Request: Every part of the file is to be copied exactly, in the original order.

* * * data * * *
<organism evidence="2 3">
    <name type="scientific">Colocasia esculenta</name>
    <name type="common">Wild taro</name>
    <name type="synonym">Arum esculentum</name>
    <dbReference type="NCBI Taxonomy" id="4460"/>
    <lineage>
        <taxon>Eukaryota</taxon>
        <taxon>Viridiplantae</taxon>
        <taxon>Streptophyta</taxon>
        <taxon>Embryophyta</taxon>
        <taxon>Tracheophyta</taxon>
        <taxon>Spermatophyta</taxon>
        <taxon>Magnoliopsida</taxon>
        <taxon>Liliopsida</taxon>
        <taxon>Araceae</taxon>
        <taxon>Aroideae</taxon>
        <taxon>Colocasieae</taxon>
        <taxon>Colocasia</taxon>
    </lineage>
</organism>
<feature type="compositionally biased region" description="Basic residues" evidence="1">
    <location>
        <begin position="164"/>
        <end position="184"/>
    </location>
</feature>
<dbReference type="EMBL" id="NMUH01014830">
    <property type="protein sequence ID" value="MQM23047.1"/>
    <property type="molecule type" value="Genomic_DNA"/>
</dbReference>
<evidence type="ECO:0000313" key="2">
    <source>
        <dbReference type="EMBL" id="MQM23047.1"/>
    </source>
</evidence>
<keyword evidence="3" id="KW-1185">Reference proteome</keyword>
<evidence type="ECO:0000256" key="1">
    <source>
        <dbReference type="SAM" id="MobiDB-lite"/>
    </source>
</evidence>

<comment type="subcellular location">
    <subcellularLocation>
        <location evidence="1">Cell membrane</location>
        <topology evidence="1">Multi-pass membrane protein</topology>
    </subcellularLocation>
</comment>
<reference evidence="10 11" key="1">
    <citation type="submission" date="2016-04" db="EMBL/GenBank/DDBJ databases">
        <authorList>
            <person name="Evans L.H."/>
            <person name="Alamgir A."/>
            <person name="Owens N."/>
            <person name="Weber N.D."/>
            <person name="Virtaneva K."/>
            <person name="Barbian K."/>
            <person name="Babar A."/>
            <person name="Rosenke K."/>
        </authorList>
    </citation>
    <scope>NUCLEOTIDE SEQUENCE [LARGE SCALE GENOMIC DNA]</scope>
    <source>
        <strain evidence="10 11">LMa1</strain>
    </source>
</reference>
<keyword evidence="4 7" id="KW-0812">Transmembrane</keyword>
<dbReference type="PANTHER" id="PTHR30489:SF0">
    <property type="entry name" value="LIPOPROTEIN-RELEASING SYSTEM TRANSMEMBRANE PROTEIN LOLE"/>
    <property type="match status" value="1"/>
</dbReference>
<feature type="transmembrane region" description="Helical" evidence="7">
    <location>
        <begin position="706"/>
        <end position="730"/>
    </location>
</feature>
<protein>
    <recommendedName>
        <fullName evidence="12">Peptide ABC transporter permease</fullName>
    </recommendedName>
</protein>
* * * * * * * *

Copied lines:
<organism evidence="2 3">
    <name type="scientific">Colocasia esculenta</name>
    <name type="common">Wild taro</name>
    <name type="synonym">Arum esculentum</name>
    <dbReference type="NCBI Taxonomy" id="4460"/>
    <lineage>
        <taxon>Eukaryota</taxon>
        <taxon>Viridiplantae</taxon>
        <taxon>Streptophyta</taxon>
        <taxon>Embryophyta</taxon>
        <taxon>Tracheophyta</taxon>
        <taxon>Spermatophyta</taxon>
        <taxon>Magnoliopsida</taxon>
        <taxon>Liliopsida</taxon>
        <taxon>Araceae</taxon>
        <taxon>Aroideae</taxon>
        <taxon>Colocasieae</taxon>
        <taxon>Colocasia</taxon>
    </lineage>
</organism>
<feature type="compositionally biased region" description="Basic residues" evidence="1">
    <location>
        <begin position="164"/>
        <end position="184"/>
    </location>
</feature>
<dbReference type="EMBL" id="NMUH01014830">
    <property type="protein sequence ID" value="MQM23047.1"/>
    <property type="molecule type" value="Genomic_DNA"/>
</dbReference>
<evidence type="ECO:0000313" key="2">
    <source>
        <dbReference type="EMBL" id="MQM23047.1"/>
    </source>
</evidence>
<keyword evidence="3" id="KW-1185">Reference proteome</keyword>
<evidence type="ECO:0000256" key="1">
    <source>
        <dbReference type="SAM" id="MobiDB-lite"/>
    </source>
</evidence>

<comment type="subcellular location">
    <subcellularLocation>
        <location evidence="1">Cell membrane</location>
        <topology evidence="1">Multi-pass membrane protein</topology>
    </subcellularLocation>
</comment>
<reference evidence="10 11" key="1">
    <citation type="submission" date="2016-04" db="EMBL/GenBank/DDBJ databases">
        <authorList>
            <person name="Evans L.H."/>
            <person name="Alamgir A."/>
            <person name="Owens N."/>
            <person name="Weber N.D."/>
            <person name="Virtaneva K."/>
            <person name="Barbian K."/>
            <person name="Babar A."/>
            <person name="Rosenke K."/>
        </authorList>
    </citation>
    <scope>NUCLEOTIDE SEQUENCE [LARGE SCALE GENOMIC DNA]</scope>
    <source>
        <strain evidence="10 11">LMa1</strain>
    </source>
</reference>
<keyword evidence="4 7" id="KW-0812">Transmembrane</keyword>
<dbReference type="PANTHER" id="PTHR30489:SF0">
    <property type="entry name" value="LIPOPROTEIN-RELEASING SYSTEM TRANSMEMBRANE PROTEIN LOLE"/>
    <property type="match status" value="1"/>
</dbReference>
<feature type="transmembrane region" description="Helical" evidence="7">
    <location>
        <begin position="706"/>
        <end position="730"/>
    </location>
</feature>
<protein>
    <recommendedName>
        <fullName evidence="12">Peptide ABC transporter permease</fullName>
    </recommendedName>
</protein>